As someone who participated in the working group on initiative reform package that ended up as Sen. Darrell Steinberg’s SB 1253 signed by Governor Brown over the weekend, I can say the bill is, well, okay as far as it goes. But to invert a title used for a World War II book and movieA Bridge Too Far which tells the story of the allies trying to go too far with a battle strategy, the initiative reform in my mind came up one bridge short – in other words, it did not go far enough.

The bill lengthens the signature gathering period a month, a plus for grassroots organizations. It allows proposition proponents to pull an initiative if a legislative compromise is reached, an incentive for ballot measure authors to work with the legislature and vice-versa and certainly a step that can save state money and voter aggravation.

The measure also brings the legislature into initiative discussions early. Once proponents collect 25% of the signatures needed to qualify for the ballot the legislature would hold committee hearings on the measure. This, of course, means additional work for committee staff and members and those who count the signatures.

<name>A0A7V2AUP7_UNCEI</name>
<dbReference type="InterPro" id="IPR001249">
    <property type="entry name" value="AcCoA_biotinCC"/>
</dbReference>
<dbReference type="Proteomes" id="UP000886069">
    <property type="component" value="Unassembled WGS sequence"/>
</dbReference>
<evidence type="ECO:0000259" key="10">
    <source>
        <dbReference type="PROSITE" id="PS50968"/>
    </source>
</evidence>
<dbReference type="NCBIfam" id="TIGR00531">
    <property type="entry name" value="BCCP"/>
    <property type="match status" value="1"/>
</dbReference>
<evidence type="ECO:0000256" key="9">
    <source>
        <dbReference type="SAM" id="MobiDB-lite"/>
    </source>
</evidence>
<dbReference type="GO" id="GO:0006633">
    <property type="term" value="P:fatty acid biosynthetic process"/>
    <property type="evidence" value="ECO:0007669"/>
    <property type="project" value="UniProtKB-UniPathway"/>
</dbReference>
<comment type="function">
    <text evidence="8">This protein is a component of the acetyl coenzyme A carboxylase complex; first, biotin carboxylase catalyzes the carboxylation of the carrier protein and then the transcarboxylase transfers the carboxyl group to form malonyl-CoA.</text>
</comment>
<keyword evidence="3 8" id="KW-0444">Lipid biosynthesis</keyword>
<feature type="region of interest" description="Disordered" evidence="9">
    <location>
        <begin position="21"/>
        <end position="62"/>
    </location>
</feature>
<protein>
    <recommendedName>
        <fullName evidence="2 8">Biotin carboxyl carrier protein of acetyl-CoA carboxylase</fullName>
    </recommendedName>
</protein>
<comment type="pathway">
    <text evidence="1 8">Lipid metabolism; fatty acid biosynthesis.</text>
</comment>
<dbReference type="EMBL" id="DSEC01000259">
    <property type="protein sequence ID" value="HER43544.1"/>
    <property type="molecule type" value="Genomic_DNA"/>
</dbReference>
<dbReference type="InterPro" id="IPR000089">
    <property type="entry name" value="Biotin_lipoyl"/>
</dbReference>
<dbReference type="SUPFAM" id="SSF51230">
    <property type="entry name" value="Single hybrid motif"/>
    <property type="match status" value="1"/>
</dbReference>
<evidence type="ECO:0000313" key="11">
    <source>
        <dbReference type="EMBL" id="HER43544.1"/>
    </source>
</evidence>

Tim Draper’s unsuccessful Six States initiative, which failed to make the ballot, would have had its day in front of legislative committees (and many media observers, one would assume) under these ground rules.

However, the bill signed by the governor didn’t cross the last, crucial bridge.

Discussed endlessly in the work group was the sensitive issue of writing the title and summary for ballot initiatives. That job resides with the attorney general. Attorney generals of both parties have been criticized over the years for slanting titles and summaries to benefit certain political interests. This should not come as a shock because the attorney general is a partisan officer.

That is why many supported turning over the initiative title and summary authorship to a more neutral party. The idea of removing the job of writing a ballot initiative title and summary from a partisan elected official is one I long supported as I recommended at a conference sponsored by the Supreme Court Historical Society and League of Women Voters in 2011.

That reform did not make it into SB 1253, a bridge too far for a majority of the working group and Sen. Steinberg but a bridge that should be crossed.